This summer when Tequisha Solomon claimed her innocence to charges of COVID-19 pandemic funds fraud, her lawyer Will Walker said Solomon “maintains her innocence and we’re hoping to have a very vigorous trial.” Six months later it seems the only thing vigorous was Solomon’s fraud. On December 13, 2022, Solomon pleaded guilty to a scheme to steal over $4 million in pandemic assistance money from various states including Minnesota’s Department of Employment and Economic Development (DEED).
Solomon first started her scheme while living in Nevada when she fraudulently filed for and received unemployment benefits from the California Employment Development Department. She then moved to Minnesota in October of 2020, and while continuing to fraud the California EDD, she filed for and received unemployment benefits from the Illinois Department of Employment Security. Shortly afterwards, in March of 2021, Solomon fraudulently applied for unemployment from Minnesota’s DEED concealing her fraudulent receipts of unemployment benefits from California and Illinois. Of course! Fraudsters don’t come clean in order to commit more fraud!
Actually, Solomon did have work. Her work was filing fraudulent benefits for others. Solomon accepted fees of around $2,000 each to file at least 200 COVID-19 benefits applications, including one on behalf of a Minnesota prison inmate. In total, Solomon’s actions caused at least $4.2 million in fraudulent benefits to be paid out through the Paycheck Protection Program, Economic Injury Disaster Loans and state and federal unemployment programs.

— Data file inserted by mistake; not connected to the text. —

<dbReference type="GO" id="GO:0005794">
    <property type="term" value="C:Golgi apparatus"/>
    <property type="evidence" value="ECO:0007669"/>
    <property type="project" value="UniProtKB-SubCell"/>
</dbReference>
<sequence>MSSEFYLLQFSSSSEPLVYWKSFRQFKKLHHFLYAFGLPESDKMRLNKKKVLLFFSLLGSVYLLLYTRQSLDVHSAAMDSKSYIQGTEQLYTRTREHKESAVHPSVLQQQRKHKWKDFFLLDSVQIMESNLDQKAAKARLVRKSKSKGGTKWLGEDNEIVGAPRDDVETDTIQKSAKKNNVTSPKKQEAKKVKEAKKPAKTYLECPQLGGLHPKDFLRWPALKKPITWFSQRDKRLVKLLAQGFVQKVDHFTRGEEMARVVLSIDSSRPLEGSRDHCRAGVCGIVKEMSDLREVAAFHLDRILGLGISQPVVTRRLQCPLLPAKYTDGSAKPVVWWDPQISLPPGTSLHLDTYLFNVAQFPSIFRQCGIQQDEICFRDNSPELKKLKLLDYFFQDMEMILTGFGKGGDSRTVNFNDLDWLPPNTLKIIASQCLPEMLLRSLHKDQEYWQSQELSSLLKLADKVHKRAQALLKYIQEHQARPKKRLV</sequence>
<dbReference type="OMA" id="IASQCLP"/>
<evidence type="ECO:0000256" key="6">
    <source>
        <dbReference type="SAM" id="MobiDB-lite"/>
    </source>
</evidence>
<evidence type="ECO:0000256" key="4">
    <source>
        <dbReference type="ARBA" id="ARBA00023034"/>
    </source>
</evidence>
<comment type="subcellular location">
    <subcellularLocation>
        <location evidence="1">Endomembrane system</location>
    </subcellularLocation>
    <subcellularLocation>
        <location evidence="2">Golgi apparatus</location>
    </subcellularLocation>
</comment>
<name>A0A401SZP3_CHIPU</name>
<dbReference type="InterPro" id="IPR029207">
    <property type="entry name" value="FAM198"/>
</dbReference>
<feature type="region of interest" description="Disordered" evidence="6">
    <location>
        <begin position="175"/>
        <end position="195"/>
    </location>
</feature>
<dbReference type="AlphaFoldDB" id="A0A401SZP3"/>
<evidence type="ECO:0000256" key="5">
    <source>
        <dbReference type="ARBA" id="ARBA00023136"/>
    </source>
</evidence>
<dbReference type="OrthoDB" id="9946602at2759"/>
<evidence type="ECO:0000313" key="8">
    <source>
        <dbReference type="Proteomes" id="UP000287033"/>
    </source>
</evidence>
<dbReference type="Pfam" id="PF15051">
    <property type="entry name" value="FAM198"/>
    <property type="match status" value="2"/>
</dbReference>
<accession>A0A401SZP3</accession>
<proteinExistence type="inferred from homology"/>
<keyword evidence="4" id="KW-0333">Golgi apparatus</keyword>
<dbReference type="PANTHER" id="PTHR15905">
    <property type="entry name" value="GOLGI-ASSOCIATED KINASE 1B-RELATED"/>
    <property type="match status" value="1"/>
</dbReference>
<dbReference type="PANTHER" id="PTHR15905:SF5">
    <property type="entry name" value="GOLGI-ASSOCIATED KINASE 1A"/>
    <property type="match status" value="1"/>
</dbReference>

Great job by the FBI and the US. Department of Labor in this complex investigation.
Today’s Fraud of The Day is based on an article “Major covid fraud scheme involving Minnesota“ published by Rochester News on December 13, 2022
A Las Vegas woman has entered a guilty plea to a federal charge connected to a major COVID pandemic relief fraud scheme involving Minnesota. According to federal prosecutors, 39-year-old Tequisha Solomon fraudulently applied for more than $7.1 million in pandemic-related assistance that caused the US government and multiple state agencies to pay out more than $4.7 million in benefits.
US Attorney for Minnesota Andrew Luger says much of the fraud involved unlawful applications for COVID pandemic unemployment insurance benefits in multiple states, including Minnesota.A news release says Solomon also assisted other people to apply for COVID-related benefits, charging them fees of up to $2000. It was alleged that she submitted over 200 Falls and fraudulent applications for unemployment benefits on behalf of other people.